Venom was no longer Spider-Man’s deadliest foe. In Carnage, we have a psychotic serial killer in possession of an alien suit born from Venom. Therefore, it also inherited Venom’s strength. In addition to that, this symbiote has evolved due to being born on Earth, so it has better control of its mass, structure and can fire off projectile weapons made of its alien skin.
Carnage is so powerful and evil that Spider-Man had to enlist the help of Venom. Because of that, this was the turning point in Venom’s life where he no longer played the villain but he became more of an anti-hero and often times a reluctant ally to Spidey.
For a debut, this story packs a punch. Most of that is because Carnage is so damn scary. But the credit really has to go to the creative team. David Michelinie wrote another classic story and the great art of Mark Bagley gave Michelinie’s words and Carnage’s form real life. While people always talk about Todd McFarlane and Erik Larsen’s runs on The Amazing Spider-Man, Bagley was just as iconic and frankly, I like his style better than Larsen’s.
Carnage is one of the highest points in Michelinie’s long run on Spider-Man. While it’s not as impactful as Venom’s debut, it’s nearly on the same level and still, to this day, one of the greatest Spider-Man stories ever told.
Rating: 8.5/10 Pairs well with: the earlier stories featuring Venom and then the later Maximum Carnage event.
Published: July 24th, 2019 Written by: Cullen Bunn Art by: Alberto Jiminez Albuquerque, Joshua Cassara, Declan Shalvey (cover)
Marvel Comics, 32 Pages
I’ve lost count of how many Web of Venom one-shots there have been over the last year but I’ve enjoyed all of them. They tie directly to Donny Cates’ run on Venom, which started just over a year ago, as well as his upcoming Absolute Carnage mega event.
What I liked about this one is that it featured Mania, a symbiote character that’s been missing from Marvel since the death of Flash Thomspon. She was tied to Flash while he was Venom and because of that, became a symbiote herself.
I’ve always dug Mania, so seeing her come back and be involved, in some way, with this mega event is kind of cool.
This sees Carnage, back from oblivion, as he is hunting down all the symbiote pieces on Earth. This puts Mania in his crosshairs.
Overall, this story does a good job of reestablishing Mania into the Marvel mythos and it also helps add another plot thread to the Absolute Carange event.
I thought Cullen Bunn did a good job on the writing, tying this to a much bigger tapestry. I was a fan of the art too.
Ultimately, I don’t give a shit about big comic book events anymore. However, the groundwork that’s been laid for a year, leading up to Carnage’s massive return, has been pretty damn good and at least has me interested in what’s to come over the next few months.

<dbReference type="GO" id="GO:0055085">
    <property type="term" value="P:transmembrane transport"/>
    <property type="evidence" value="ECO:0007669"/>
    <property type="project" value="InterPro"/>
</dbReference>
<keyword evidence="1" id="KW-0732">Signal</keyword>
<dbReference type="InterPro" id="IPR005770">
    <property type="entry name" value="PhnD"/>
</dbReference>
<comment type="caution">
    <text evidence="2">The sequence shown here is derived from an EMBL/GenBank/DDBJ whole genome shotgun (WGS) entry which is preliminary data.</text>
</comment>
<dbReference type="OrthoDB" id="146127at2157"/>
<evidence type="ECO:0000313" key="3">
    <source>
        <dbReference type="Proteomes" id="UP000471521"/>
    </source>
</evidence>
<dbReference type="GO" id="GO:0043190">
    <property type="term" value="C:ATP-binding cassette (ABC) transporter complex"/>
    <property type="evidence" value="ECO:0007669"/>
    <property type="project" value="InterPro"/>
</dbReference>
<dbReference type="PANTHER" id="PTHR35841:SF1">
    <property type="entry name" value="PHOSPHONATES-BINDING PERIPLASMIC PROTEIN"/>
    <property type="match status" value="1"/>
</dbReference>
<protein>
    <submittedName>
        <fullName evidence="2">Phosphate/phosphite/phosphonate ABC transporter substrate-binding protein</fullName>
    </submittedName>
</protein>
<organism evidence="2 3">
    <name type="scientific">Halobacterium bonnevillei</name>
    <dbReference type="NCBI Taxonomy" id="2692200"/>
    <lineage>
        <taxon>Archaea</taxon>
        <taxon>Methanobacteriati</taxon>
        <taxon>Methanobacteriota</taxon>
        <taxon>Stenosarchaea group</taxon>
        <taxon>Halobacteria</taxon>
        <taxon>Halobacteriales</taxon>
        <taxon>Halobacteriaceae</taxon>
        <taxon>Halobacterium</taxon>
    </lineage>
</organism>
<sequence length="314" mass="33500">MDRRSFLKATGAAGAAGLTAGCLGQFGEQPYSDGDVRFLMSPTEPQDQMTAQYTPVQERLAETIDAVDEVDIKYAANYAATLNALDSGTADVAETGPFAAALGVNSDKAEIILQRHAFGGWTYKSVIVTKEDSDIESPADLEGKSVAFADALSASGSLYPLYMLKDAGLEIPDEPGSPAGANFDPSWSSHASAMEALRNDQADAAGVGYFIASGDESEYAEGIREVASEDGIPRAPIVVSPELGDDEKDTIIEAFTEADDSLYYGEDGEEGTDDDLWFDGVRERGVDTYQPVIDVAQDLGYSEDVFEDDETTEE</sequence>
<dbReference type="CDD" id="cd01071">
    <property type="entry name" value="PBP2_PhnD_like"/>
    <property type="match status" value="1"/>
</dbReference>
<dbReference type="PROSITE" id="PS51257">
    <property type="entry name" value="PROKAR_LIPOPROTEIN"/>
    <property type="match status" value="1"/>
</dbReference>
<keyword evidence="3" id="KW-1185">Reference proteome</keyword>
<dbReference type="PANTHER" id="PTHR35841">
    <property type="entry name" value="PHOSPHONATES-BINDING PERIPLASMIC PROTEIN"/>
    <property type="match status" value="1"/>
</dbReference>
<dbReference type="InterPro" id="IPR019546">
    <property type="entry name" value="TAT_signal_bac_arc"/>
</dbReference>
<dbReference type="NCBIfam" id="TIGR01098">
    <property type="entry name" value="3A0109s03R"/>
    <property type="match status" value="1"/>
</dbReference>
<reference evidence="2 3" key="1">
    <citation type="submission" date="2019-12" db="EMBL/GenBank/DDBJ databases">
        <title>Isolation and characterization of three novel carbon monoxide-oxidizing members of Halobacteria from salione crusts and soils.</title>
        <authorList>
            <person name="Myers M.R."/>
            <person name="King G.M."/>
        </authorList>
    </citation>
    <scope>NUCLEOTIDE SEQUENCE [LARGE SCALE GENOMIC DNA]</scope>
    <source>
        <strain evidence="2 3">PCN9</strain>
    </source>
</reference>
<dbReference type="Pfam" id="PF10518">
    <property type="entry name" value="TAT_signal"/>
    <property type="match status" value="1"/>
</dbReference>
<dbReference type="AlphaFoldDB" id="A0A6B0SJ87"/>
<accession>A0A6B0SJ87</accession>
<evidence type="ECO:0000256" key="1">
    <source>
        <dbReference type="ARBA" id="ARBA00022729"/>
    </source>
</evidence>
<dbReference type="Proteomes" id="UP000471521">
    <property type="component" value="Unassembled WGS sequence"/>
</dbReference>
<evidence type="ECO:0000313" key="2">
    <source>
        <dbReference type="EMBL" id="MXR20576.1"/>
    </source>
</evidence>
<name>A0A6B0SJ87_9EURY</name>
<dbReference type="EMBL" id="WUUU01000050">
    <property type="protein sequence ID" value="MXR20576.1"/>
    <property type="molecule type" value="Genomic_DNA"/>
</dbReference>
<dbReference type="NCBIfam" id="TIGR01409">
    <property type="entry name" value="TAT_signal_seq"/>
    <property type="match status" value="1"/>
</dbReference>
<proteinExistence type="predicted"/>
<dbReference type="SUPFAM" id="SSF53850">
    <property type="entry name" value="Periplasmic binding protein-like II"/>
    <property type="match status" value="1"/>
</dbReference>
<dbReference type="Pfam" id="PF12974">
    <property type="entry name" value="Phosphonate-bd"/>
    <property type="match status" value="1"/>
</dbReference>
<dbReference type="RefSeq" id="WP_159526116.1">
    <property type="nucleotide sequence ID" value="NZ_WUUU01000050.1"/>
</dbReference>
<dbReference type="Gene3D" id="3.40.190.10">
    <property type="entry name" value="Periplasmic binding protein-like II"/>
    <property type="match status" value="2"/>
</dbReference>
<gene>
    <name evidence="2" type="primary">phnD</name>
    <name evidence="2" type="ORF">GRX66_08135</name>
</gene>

Rating: 7/10 Pairs well with: the recent Donny Cates Venom series and its Web of Venom spinoffs.
Published: April 10th, 2019 Written by: Frank Tieri Art by: Danilo Beyruth, Joshua Cassara (cover)
Marvel Comics, 35 Pages
I’m not really sure where the Venom series is going other than it has been working towards the return of Carnage for what I assume will be a massive Venom versus Carnage showdown.
Since last year’s Venom number 1 and the other Web of Venom one-shots, Donny Cates has mostly been at the helm and he’s done a pretty stupendous job. However, he’s seemingly left Venom behind to focus on Guardians of the Galaxy and the upcoming relaunch of Silver Surfer. That being said, this one-shot was written by Frank Tieri, who I mostly only know from his work on DC Comics’ Harley Quinn, as well as Jughead: The Hunger and a Red Sonja miniseries.
Overall, the story here was quite good. There was a bit of cheesy dialogue in one or two panels but not enough the detract from the proceedings.
Venom is nowhere to be found in this story, which is fine, but with his name in the title, I thought maybe he’d be around. In his place are Man-Wolf, a character I’ve always loved, and Misty Knight. We also get an inside look at this cult that has sprung up. The cult worships a strange god but it is really all a front for the returned Carnage, who has big plans that will most assuredly see him cross paths with Venom once again.
I liked the art and the tone of this was good.
These Web of Venom one-shots have all been pretty enjoyable and I like that they kind of feel like scenes edited out of the larger movie. They aren’t necessary to read with the regular Venom comic but they add more context than what you would get from just the primary title.
Rating: 7.75/10 Pairs well with: the recent Donny Cates Venom series and its Web of Venom spinoffs.
Published: January 9th, 2019 Written by: Ryan Stegman Art by: Juan Gedeon, Kyle Hotz, Ryan Stegman (cover)
Marvel Comics, 33 Pages
I’ve been really enjoying all of the Donny Cates Venom stuff between the ongoing series and the other Web of Venom one-shots. This one wasn’t written by Cates, however, but it was written by Venom artist Ryan Stegman.
Considering that Stegman knows Venom just as much as Cates, at this point, makes this a pretty interesting and unique take on the modern Venom world.
The story shows the Venom symbiote take the form of a dog in an effort to protect Eddie Brock. Recently, Venom went through some heavy shit and he can no longer communicate to Brock in the same way. He’s damaged but he still has loyalty to Brock.
Also, this continues to add more depth to the return of Carnage, who we saw working his way back into Venom’s story back in the previous Web of Venom one-shot.
Stegman got to take a break from the art, apart from the cover, but Juan Gedeon and Kyle Hotz’s art was more than satisfactory.
Overall, this was a quick, fun read and it served to enrich the current Venom mythos.
But now I’m tired of waiting for the big Carnage return. I want that sinister bastard back because when used the right way, he makes Venom stories more interesting. In the hands of Donny Cates, I’m sure we’re in for some really great issues coming up.